The True Adventures of Wolfboy Review

The True Adventures of Wolfboy Review

Follows a young boy who runs away from home in the search of his estranged mother.

Our movie begins with the introduction to Paul, a.k.a. Wolfboy, and how he is uncomfortable in his skin because he has wolf tendencies with more hair on his face. We have a moment where these kids are making fun of him for the way that he looks.

What is normal? It’s a question we often ask ourselves when looking at someone that doesn’t look like us, right? That kid doesn’t look like me, so should we look at them differently? No, but this isn’t instilled in our kids at a young age; they will react to these kids’ same way in the film. Does this make it right? No, but different can be scary.

Next, we see Paul get frustrated and run away, and this leads to a chain of events that includes a carnival being burnt down, and Paul and his new friends rob a bunch of places. One is Rose (Eve Hewson), and they begin to form a bond over the little things in life.

One of the things that stands out to me was Oliva Dufault’s script and how she made it okay to face Paul’s difference in appearance by letting others with issues embrace him. While she did that, she also allowed them to criticize one another to make it seem normal. She made you feel empathetic towards Paul and allowed you to be open to criticizing the actions he decided to make when running away. It was the perfect balance of accepting who we are but also not acting out because of it.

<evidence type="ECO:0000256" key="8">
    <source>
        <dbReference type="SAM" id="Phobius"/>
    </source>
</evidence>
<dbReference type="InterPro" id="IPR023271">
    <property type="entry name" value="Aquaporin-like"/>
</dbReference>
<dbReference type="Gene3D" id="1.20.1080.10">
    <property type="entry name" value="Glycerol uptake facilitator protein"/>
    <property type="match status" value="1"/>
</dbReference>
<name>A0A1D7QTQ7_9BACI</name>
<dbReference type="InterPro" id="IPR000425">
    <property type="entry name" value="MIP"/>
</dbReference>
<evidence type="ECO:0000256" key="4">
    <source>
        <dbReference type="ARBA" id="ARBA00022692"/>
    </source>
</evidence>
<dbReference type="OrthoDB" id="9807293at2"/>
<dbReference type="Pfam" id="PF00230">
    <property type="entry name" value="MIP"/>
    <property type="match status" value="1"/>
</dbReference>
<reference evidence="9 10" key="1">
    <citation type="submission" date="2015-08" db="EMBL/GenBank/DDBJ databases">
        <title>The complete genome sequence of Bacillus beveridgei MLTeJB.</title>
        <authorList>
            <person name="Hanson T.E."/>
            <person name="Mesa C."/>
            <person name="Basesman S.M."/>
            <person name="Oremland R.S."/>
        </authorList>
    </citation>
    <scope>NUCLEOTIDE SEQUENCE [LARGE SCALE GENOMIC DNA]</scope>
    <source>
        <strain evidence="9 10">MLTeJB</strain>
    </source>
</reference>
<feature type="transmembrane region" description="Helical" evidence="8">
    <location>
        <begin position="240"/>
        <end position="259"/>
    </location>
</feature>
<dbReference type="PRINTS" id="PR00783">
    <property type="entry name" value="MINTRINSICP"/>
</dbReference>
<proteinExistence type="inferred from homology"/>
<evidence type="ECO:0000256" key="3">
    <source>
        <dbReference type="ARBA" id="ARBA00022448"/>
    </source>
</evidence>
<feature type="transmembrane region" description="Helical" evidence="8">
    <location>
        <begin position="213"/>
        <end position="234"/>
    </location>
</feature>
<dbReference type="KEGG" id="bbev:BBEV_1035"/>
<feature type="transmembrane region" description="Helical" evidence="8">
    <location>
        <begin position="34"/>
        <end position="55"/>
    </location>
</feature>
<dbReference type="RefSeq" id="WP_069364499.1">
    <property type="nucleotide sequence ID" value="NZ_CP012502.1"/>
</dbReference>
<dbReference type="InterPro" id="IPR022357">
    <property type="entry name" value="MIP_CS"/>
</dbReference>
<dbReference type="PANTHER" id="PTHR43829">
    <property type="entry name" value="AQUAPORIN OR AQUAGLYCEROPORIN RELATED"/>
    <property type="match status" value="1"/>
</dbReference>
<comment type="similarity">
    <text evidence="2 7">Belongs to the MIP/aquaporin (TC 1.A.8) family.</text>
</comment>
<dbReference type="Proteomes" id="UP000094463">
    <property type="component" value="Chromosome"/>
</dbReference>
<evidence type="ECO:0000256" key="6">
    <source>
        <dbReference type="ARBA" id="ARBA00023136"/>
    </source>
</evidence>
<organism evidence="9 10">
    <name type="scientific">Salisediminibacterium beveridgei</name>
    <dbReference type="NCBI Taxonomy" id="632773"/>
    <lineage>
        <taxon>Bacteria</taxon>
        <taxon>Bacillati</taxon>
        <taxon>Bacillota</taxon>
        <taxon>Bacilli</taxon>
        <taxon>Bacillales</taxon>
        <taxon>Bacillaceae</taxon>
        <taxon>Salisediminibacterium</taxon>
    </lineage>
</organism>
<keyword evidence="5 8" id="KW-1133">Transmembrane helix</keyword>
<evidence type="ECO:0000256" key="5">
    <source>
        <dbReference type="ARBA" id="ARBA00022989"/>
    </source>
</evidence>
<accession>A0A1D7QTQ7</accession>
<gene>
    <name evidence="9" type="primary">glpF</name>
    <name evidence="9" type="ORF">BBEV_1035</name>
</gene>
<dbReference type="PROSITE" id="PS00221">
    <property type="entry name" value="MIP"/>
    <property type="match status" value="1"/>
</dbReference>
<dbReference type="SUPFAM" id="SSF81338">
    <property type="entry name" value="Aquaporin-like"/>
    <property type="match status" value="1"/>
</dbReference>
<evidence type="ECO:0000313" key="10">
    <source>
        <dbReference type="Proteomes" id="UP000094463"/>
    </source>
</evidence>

Finally, the culmination of everything that transpired throughout the film leads us to this beautiful and heartwarming moment. 

‘The world is going to be mean to us no matter what we do, so we can’t afford to be mean to ourselves.’ 

he idea of feeling comfortable in our own skin is something we all face on a day-to-day basis. Paul meets the idea of being different and learns a valuable lesson of understanding why it is okay.

The Verdict:

Rating: 4 out of 5.

Jaeden Martell’s performance in this incredibly deep roll was nothing short of amazing. The role is not an easy one, and he is having to sell this idea of wanting us to feel empathy for Paul and feel the pain that he is feeling with his unique appearance, and Martell does a great job of doing it.

‘The True Adventure of Wolfboy is a reminder that we should be comfortable in a our own skin.’

Jacob is a film critic and co-founder of the Music City Drive-In. He is a member of the Music City Film Critics’ Association and specializes in the awards season. You can find him on Twitter @Tberry57.

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